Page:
Perspectives on Virtual and In-person Classes

Administration at The University of Scranton implemented a two-week pause in in-person instruction beginning on Sept. 19 and ended Sept. 30.

Both students and faculty were excited to get back in the classroom.

Professor Strain is a communications professor who teaches several classes ranging from a first-year seminar to a 300-level political communication course.

Professor Strain

Strain enjoys being face-to-face because it offers a type of connection that being online cannot match.

“There is nothing like the vibe and energy of being face-to-face with a group of students and engaging one another in some interesting and intense discussion,” Strain said.

He also said there are some challenges to face this semester, including lecturing with a mask on and trying to teach to both an in-class group of students and to those who have to attend class through Zoom because they are in quarantine.

“Effectively communicating with both sets of students is far more challenging than I thought, and I knew it wouldn’t be easy,” Strain said.

Professor Strain teaching one of his classes both in-person and through zoom.

Professor Strain said he has been proactive in trying to keep in touch with his students during the uncertain times. Not only does he maintain communication with his students, but he also just likes to check in on them.

“I have been more proactive than ever trying to maintain consistent communication with students,” Strain said. “[S]tudents learning remotely need to feel like they are still part of the class in every way, so my outreach is more consistent and focused than ever before.”

He aims to be there for his students so they know they have someone to talk to or to motivate them when things get tough. He said he is proud of them.

“I am more optimistic than ever that we will get through the semester without more campus shutdowns,” Strain said, “I’m proud of our students [for adapting] to life in COVID-19 America.”

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Scranton Clubs Recruit with Online Activities Fair

Every fall, the University of Scranton holds an Activities Fair for students to explore the various clubs and club sports offered on campus.

This year, the activities fair was online to adhere to social distancing. Clubs and club sports registered for an hour time slot between 12-3 p.m. on Sept. 12, 2020. First-year students and upperclassmen that were interested in a certain club joined the Zoom meetings to talk with the club officers and get some general information.

Patricia Cummings, program coordinator for the Center for Student Engagement, helped organize the event. Cummings said the club fair was very successful with over 400 students in attendance.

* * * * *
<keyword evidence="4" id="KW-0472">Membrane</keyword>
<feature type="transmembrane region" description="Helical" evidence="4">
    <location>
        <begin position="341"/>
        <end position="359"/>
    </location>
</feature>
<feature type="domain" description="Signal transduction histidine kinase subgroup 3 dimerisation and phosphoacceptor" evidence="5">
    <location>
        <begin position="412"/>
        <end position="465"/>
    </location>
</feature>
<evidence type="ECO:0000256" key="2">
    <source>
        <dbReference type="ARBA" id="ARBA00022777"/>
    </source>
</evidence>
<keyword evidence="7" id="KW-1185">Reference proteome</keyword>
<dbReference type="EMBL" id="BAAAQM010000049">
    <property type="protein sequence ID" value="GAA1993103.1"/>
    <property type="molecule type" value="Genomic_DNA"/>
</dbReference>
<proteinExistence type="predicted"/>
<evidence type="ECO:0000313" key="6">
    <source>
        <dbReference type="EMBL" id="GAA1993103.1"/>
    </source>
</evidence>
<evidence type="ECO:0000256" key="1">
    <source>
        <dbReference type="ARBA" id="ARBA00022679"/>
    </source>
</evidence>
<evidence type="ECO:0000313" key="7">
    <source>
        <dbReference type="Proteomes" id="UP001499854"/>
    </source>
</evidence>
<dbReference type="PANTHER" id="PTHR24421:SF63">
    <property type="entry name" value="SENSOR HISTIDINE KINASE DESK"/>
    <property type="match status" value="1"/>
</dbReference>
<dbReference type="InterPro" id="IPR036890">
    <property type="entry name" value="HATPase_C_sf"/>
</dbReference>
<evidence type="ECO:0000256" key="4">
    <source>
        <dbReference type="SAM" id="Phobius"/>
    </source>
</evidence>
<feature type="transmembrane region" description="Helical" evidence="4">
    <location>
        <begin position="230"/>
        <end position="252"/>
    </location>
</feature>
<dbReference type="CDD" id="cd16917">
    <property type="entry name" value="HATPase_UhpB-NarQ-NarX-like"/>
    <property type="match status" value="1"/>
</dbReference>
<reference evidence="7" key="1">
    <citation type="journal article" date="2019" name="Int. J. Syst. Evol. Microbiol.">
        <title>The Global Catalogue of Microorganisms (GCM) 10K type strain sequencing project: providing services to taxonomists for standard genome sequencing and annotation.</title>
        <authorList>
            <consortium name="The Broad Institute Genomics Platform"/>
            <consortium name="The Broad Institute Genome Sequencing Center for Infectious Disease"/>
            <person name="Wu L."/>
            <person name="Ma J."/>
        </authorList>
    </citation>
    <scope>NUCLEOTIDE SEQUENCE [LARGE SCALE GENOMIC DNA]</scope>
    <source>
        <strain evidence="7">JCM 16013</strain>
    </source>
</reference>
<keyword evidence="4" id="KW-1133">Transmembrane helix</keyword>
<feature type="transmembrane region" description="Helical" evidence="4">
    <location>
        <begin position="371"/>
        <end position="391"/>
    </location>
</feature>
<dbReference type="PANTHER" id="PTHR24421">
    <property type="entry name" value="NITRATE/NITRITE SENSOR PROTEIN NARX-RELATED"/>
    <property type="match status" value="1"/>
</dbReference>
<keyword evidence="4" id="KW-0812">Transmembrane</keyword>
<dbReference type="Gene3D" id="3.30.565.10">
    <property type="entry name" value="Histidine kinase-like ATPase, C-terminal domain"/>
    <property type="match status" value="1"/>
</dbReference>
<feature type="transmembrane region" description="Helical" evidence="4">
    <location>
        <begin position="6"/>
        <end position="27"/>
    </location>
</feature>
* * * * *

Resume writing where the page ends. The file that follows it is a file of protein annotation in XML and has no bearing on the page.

“At our typical outdoor club fair…we might have closer to 500 [students],” Cummings said. “Four hundred [students] is a success for us, especially given the online nature of the event.”

Students attending the fair were eligible to receive prizes such as a $50 Amazon gift card and even some Scranton apparel. Clubs were also eligible to win prizes, too. Cummings said she received positive feedback from students and club leaders.

“Students were very excited about [the] prizes,” Cummings said. “Club leaders had great [one-on-one] conversations with students.”

In past years, students would walk past club tables and sign their names and not have a conversation with the club leaders. This year, students tended to stay in the Zoom meetings and talk directly to club officers.

Rachel Smith, a senior biology major with a concentration in nutrition, is president of the Biology Club on campus. Continue reading

Oct 10: Fall Break in West Chester, PA

After a few very stressful weeks, I was ecstatic to go home and have some down time. My fall break wasn’t anything exciting, but it was exactly what I needed! The first thing I see when I get home is the changing leaves in Chester County and I couldn’t be more thrilled.

It was great to spend quality time with my family and just relax. When I got home, I was immediately greeted by my dog, Cody, and he followed me around for a good two days.

On Saturday, I got to go out to one of my favorite breakfast places, Hanks Diner, with two of my best friends, Emily and Maddi. The French toast there is to die for! We also met up with our friend, Logan, and had a good time sharing laughs and catching up on each other’s lives at school. Later that evening, I had dinner with my family and my dad made my favorite dish, spaghetti and sausage! When I smell that pasta sauce being made, I know I’m in for a real treat.  But, the best part of the day was sitting on the couch and watching a movie with my mom. My dad calls us “TV buddies” and always tells me how much my mom misses me. We watched the movie A Good Year. Of course, it’s a romantic comedy … that’s our favorite genre! Along with all the family time, I got to see our family friends and their kids. The kids are two years old and five months and they just bring so much happiness to my life! I always make a point to see them when I come home.

When it was finally time to leave, my mom and I decided to treat ourselves one last time and get our nails done. We always say that it makes us feel more put together having a fresh color on our nails. Now I’m starting the week feeling refreshed and ready to work hard until Thanksgiving!

November 16

Crossing Cultures: Global Insights into Nigeria

 

By: Kayla Johnson

Last Thursday, the Office of International Student and Scholar Services hosted their final Global Insights presentation, which enables members of the University community to learn about different cultures from the perspective of a current international student.

The final presenter was Uzoma “Uzo” Agbasionye, who was born and raised in Enugu (located in the eastern part of Nigeria). His talk covered everything from geography and politics to his plans for the future.